Olive knot disease

Olive knot disease - the world of plants

Olive knot disease

(olive basket)

  • The scientific name : oliva knot disease
  • Causative factor:

Pseudomonas savastanoi.

  • Symptoms of olive knot disease:
  • The characteristic symptom of infection is the appearance of balls or “knots” at infection sites. Balls are most commonly formed at leaf nodes (sites of bud development), due to infection of leaf scars with bacteria; However, they can also form at other points of entry for pathogens, such as pruning wounds or wounds caused by frost or hail damage.
  • Although galls usually form on stems and branches, galls have also been observed on leaves and fruit

Olive knot disease - the world of plants

Olive knot disease - the world of plants

Olive knot disease - the world of plants

  • Olive knot disease - the world of plantsThe causes of disease :

The disease is caused by Pseudomonas savastanoi pv. Savastanoi (Psv), a bacterial pathogen that spreads short distances during winter and spring rain events.

  • Conditions suitable for the spread of olive knot disease:
  • The disease has become more common and serious over the past decade, partly due to increased cultivation of Manzanillo olives, a highly susceptible variety, and the introduction of high-density olive plantations for oil production, a system where mechanized cultural practices can promote disease development.
  • The occurrence of olive knot disease is generally associated with rainfall and is more severe in areas with high rainfall or during years of heavy rainfall. It is easily spread by water at all times of the year.
  • Development cycle of olive knot disease:

Bacteria enter through wounds and scars on leaves or flowers after they fall, and are transmitted from infected trees to healthy trees by the olive fruit fly. The pathogen can be transmitted in rain carried by the wind or over greater distances using contaminated pruning tools or infected nursery stock.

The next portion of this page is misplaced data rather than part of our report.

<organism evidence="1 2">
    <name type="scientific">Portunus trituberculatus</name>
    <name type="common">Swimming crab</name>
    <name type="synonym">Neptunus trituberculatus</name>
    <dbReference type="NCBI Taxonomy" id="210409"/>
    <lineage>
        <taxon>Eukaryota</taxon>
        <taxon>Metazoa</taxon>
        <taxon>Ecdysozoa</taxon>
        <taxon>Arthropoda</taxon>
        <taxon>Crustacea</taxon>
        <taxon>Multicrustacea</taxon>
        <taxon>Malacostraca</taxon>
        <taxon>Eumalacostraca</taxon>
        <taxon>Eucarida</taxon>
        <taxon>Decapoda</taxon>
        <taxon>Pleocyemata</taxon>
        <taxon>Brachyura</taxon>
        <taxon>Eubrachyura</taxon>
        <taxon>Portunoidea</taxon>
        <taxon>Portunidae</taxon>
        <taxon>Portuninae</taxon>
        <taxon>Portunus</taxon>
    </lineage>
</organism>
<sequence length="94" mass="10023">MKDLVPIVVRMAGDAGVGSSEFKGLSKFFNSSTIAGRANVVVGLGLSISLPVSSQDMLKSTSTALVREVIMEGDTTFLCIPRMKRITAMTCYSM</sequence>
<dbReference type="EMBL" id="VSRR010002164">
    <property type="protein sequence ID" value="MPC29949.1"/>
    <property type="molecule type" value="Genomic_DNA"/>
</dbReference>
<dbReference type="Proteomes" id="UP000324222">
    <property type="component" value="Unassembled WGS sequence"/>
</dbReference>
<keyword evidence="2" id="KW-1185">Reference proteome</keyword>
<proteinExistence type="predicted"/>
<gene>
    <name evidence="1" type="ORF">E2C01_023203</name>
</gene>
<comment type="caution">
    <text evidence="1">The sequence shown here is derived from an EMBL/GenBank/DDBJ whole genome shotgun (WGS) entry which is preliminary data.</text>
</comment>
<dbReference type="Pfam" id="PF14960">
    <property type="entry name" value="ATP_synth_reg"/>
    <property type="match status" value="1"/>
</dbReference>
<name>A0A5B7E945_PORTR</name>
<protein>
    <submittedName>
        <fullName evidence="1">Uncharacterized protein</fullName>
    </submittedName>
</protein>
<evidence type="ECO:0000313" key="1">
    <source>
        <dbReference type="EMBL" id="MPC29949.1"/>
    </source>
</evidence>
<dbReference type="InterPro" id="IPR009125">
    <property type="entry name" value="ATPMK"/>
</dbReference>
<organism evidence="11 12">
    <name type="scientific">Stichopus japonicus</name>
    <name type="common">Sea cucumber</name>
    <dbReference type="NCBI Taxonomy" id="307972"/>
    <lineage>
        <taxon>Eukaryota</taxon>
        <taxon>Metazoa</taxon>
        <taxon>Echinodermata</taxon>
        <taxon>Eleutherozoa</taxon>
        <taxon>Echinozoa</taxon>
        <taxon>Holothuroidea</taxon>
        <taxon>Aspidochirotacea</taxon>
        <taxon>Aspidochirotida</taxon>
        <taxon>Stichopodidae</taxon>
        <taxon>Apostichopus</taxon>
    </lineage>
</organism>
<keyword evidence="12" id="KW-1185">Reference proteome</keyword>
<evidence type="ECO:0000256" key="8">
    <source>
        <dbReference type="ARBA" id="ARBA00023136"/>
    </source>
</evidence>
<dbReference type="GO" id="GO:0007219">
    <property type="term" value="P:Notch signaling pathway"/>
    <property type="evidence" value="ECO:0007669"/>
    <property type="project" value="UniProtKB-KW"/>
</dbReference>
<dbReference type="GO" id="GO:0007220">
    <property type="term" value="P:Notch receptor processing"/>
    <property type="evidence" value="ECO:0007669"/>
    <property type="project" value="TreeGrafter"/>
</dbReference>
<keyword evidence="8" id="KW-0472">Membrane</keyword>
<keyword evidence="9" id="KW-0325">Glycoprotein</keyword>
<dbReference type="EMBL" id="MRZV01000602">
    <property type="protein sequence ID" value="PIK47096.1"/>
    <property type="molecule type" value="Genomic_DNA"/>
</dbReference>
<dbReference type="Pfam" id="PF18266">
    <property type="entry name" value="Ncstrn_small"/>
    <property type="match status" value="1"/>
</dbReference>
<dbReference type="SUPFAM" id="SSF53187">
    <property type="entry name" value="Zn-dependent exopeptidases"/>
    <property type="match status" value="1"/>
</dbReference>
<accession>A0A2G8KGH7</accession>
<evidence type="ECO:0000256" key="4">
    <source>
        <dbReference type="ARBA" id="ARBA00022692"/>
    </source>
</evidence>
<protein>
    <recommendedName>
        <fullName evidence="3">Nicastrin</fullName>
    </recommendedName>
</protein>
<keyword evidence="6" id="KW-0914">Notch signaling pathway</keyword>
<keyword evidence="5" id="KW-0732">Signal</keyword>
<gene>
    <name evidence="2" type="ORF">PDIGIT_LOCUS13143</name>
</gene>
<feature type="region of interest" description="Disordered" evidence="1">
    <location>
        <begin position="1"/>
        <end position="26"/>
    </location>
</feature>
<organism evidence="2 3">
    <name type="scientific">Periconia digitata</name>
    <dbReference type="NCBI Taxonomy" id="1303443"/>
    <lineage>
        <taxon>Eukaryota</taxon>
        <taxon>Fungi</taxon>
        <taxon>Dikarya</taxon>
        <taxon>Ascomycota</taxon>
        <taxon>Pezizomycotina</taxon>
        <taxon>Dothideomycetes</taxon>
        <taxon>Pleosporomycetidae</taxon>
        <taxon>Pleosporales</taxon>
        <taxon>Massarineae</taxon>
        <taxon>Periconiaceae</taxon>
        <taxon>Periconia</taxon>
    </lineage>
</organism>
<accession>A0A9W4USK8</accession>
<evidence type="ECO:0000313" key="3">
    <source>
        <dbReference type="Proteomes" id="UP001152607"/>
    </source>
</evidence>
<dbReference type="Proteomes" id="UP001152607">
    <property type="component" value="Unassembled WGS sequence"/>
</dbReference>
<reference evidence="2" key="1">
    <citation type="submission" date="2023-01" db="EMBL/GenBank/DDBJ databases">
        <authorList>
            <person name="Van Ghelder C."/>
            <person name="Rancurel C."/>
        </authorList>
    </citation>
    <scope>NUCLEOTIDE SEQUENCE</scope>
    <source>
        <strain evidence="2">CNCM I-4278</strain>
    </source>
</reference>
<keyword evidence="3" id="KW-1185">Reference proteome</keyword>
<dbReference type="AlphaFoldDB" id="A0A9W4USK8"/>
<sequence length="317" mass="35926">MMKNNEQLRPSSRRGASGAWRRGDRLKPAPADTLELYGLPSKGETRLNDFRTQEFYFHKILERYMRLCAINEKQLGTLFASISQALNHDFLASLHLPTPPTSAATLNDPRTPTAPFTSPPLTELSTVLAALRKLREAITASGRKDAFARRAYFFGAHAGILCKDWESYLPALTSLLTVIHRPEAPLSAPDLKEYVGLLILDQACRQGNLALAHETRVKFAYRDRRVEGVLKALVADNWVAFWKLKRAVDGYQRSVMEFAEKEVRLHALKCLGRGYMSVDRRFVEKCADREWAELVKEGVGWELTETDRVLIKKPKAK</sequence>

• Because galls only form as the tree grows, infections that begin during the winter will not show symptoms until spring
    • Losses from the spread of olive knot disease:
  • Death of infected branches.
  • The death of infected shoots directly reduces yield
  • The disease also affects fruit size and quality.
  • Sensory tests of flavor have proven that even trees with only a few galls can produce off-flavored fruit.
  • Additionally, the severe symptoms of olive knot detract from the aesthetics of olive trees used in commercial and private landscapes
  • Olive knot can girdle trees and kill them if infestations occur on young tree trunks

Olive knot disease - the world of plants

Control strategy :

    • Preventive measures to prevent the occurrence of olive knot disease:
  • Prune carefully during the dry season (July to August) to remove galls on twigs and branches. Since bacteria may be carried on the pruning shears, be sure to sterilize them frequently if you prune at other times during the year.
  • Mechanically harvested olive oil should be processed immediately after harvesting because harvesting can damage trees and open openings for bacteria. Harvesting is also done in the fall or winter when rain is likely. If possible, avoid harvesting when rain is expected
  • Chemical and organic control recommendations against olive knot disease
  • One way to treat olive knot is to apply copper-containing pesticides to the affected part(s). Do this before a scheduled rain or injury event.
  • Phenolic compounds extracted from wastewater and rich in hydroxytyrosol can be excellent alternatives to copper compounds in controlling olive knot disease.
  • Branch studies in which leaves were removed from attached branches, treatments applied and then inoculated with Pseudomonas savastanoi showed a reduction in disease.
  • In experiments against Pseudomonas savastanoi, streptomycin sulfate, a mixture of streptocycline and sodium arsenite, or bactcin (an emulsion containing 2,4-xylenol and m-cresol) were applied to the nodules and their sites after their removal. Best results were obtained with undiluted bacicin, and no bacterial colonies were found after 8 months.
    • References
  • Hewitt, W. B. 1938. Leaf-scar infection in relation to the olive-knot disease. Hilgardia 12:41–65.
  • Penyalver, R., A. García, A. Ferrer, E. Bertolini, J.M. Quesada, C.I. Salcedo, J. Piquer, J. Pérez-Panadés, E.A. Carbonell, C. del Río, J.M. Caballero, and M.M. López. 2006. Factors affecting Pseudomonas savastanoi pv.savastanoi plant inoculations and their use for evaluation of olive cultivar susceptibility. Phytopathology 96:313–319.
  • L. Ferguson, Plant Sciences, UC Davis
  • PM Vossen (emeritus), UC Cooperative Extension Sonoma and Marin counties
  • Journal of Plant Pathology 93(3): 561-568




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